India must learn to get tail out - Dhoni
After India's 122-run loss at the MCG, India's third first-Test loss on their last four tours, MS Dhoni said it was the batting that let the side down. The team, he said, also need to come up with ways to run through the opposition's lower order.
"We thought with a 230-odd runs [overnight] lead, if we could get them for 240 or 250, that's a very gettable score," Dhoni said. "But I felt 290-odd was also a score we should have achieved. The wicket was good, it was not like there was too much wear and tear on the wicket. I think the batting line-up flopped in both the innings.
"First innings, we got off to a decent start. We had a kind of a partnership going, after that we needed to capitalise on it. We were not really able to do that, because of which we were close to 50 runs short. In the second innings, wickets kept falling at regular intervals, which meant getting close to 300-odd runs was more and more difficult. Just that we need to get consistent with our batting."
The Indian batsmen began this year in overcast Cape Town, facing dream spell after dream spell from Dale Steyn who was ably supported by Morne Morkel. Led by Sachin Tendulkar and Gautam Gambhir, they fought the conditions and the bowling, and managed a draw. That, sadly, was the high point of their Test cricket this year. Since then they have played 16 innings away from home, and have crossed 300 only once. One of those innings was a declaration at 269 for 6, another a score of 94 for 3 in a chase. That leaves 13 innings when India haven't crossed 300, which is a minimum requisite to compete in most Tests.
For the England debacle the batsmen could be given some benefit of doubt because of the pressure a toothless bowling attack on them, but here India actually had an attack that matched Australia blow for blow, except for bowling the tail out, where you have to argue captaincy played a big part too. Dhoni agreed about the batsmen's flaws, but chose to give credit to the Australian bowlers too.
"There are a lot of things that could have happened [differently with the batting]," Dhoni said. "But at the same time you need to give credit to the opposition bowlers because of the line and lengths they bowled. A lot of the batsmen who got out, the delivery was close to the off stump. Some of them came in, some of them just held their line. They bowled really well and they pushed the batsmen to play most of the deliveries.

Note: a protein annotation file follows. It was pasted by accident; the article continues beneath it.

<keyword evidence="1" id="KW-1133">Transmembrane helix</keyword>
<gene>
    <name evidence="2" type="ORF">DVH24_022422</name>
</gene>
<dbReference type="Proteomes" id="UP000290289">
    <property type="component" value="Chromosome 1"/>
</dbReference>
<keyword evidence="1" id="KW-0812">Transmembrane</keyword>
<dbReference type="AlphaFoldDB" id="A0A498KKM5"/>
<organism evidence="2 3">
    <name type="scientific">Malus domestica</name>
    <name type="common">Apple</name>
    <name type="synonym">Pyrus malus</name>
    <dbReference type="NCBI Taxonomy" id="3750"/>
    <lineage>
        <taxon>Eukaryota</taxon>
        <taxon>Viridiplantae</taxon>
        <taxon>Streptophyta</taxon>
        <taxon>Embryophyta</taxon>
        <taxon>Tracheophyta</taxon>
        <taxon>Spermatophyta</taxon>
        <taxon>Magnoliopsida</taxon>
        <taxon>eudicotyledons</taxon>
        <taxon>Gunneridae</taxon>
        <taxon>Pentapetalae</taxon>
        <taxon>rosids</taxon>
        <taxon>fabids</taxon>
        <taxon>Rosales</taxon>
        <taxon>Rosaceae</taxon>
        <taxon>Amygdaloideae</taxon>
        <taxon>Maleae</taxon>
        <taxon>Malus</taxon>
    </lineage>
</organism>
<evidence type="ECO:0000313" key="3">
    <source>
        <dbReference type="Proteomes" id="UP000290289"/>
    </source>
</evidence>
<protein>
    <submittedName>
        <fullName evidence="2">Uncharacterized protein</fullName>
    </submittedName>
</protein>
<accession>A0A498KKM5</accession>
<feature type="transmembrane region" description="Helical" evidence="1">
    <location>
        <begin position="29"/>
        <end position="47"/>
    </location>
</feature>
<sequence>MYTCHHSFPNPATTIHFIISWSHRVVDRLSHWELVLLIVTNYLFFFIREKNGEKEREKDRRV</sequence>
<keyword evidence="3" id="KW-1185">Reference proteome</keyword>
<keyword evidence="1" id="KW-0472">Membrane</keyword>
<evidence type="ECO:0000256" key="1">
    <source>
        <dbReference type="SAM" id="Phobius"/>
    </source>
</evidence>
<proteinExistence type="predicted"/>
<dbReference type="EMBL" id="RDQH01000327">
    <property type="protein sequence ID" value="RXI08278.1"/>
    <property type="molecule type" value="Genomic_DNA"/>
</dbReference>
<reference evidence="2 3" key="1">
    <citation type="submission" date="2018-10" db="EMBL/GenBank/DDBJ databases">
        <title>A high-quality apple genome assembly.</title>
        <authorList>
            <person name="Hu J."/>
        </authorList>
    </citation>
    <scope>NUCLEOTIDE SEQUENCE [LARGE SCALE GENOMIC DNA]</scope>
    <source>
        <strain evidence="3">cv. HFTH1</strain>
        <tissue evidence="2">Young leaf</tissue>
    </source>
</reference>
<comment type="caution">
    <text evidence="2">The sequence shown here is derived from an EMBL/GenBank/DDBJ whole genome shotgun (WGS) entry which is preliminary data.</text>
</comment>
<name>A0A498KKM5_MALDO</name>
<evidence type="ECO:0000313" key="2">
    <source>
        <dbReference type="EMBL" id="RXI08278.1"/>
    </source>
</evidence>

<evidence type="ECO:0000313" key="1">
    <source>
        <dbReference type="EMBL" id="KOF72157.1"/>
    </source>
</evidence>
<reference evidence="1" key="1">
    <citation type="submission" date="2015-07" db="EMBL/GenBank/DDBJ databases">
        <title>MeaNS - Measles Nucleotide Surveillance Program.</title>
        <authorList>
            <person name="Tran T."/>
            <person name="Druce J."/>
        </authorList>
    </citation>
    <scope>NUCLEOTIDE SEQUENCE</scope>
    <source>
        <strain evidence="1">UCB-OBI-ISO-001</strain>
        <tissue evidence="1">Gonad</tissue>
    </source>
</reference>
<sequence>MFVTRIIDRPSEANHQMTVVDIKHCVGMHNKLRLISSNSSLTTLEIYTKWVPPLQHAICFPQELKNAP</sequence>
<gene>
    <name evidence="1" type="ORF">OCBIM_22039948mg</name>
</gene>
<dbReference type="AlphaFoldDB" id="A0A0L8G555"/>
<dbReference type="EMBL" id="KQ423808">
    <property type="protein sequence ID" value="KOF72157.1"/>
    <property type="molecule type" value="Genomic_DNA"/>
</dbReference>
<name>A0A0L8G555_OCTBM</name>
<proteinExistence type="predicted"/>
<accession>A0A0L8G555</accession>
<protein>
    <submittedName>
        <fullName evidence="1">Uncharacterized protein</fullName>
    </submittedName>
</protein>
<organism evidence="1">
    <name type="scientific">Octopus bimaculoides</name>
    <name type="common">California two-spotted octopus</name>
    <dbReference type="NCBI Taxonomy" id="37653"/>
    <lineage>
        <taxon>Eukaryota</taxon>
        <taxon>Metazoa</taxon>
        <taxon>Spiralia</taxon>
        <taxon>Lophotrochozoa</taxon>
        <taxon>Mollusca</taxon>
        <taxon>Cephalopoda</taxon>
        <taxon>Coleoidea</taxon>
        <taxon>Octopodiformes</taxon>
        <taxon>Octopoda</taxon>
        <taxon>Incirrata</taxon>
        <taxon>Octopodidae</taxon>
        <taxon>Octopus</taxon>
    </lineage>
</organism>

"The batsmen had to guess if it [the ball] was coming in or going out. Consistently they bowled well. And session after session, they bowled in the same areas. At some point of time you may commit an error. Maybe that's what happened in this game."
Dhoni credited the Indian bowling, too, which in turn meant the batsmen needed to clean up their act even more urgently. "The bowlers did their job in this Test," he said. "We didn't start off really well in the first innings, but in between we got quick wickets. And we were able to put pressure on the opposition. In the second, when it came to bowling, we started off really well. Overall the bowling department did the job. Just that we need to put runs on board."
However, they needed to find a way to run through the tail as well, he said. "It [Australia's lower-order contribution] didn't deflate us," he said. "It's something we need to keep an eye on. Even in the first innings their lower order put decent runs on the board. In games like these, both the innings together, if the amount of runs goes to 90 or 100 for the tail, it's a big amount of runs to chase. We need to come up with ways to get the tailenders out."
The defeat at the MCG, and the England debacle, leaves India with a mixed year. "It was a good year for us as a team," Dhoni said. "At the same time there were phases we didn't do really well, the England series being one of the patches where we didn't win a single game. The World Cup, being one of the most treasured things, gave us immense pleasure to win it, but we weren't as consistent as were last year. That's something that does happen in cricket. Overall it's a good year, that's what I would say. If we had performed better in England, it would have been a perfect year. It doesn't always go that way."
Sidharth Monga is an assistant editor at ESPNcricinfo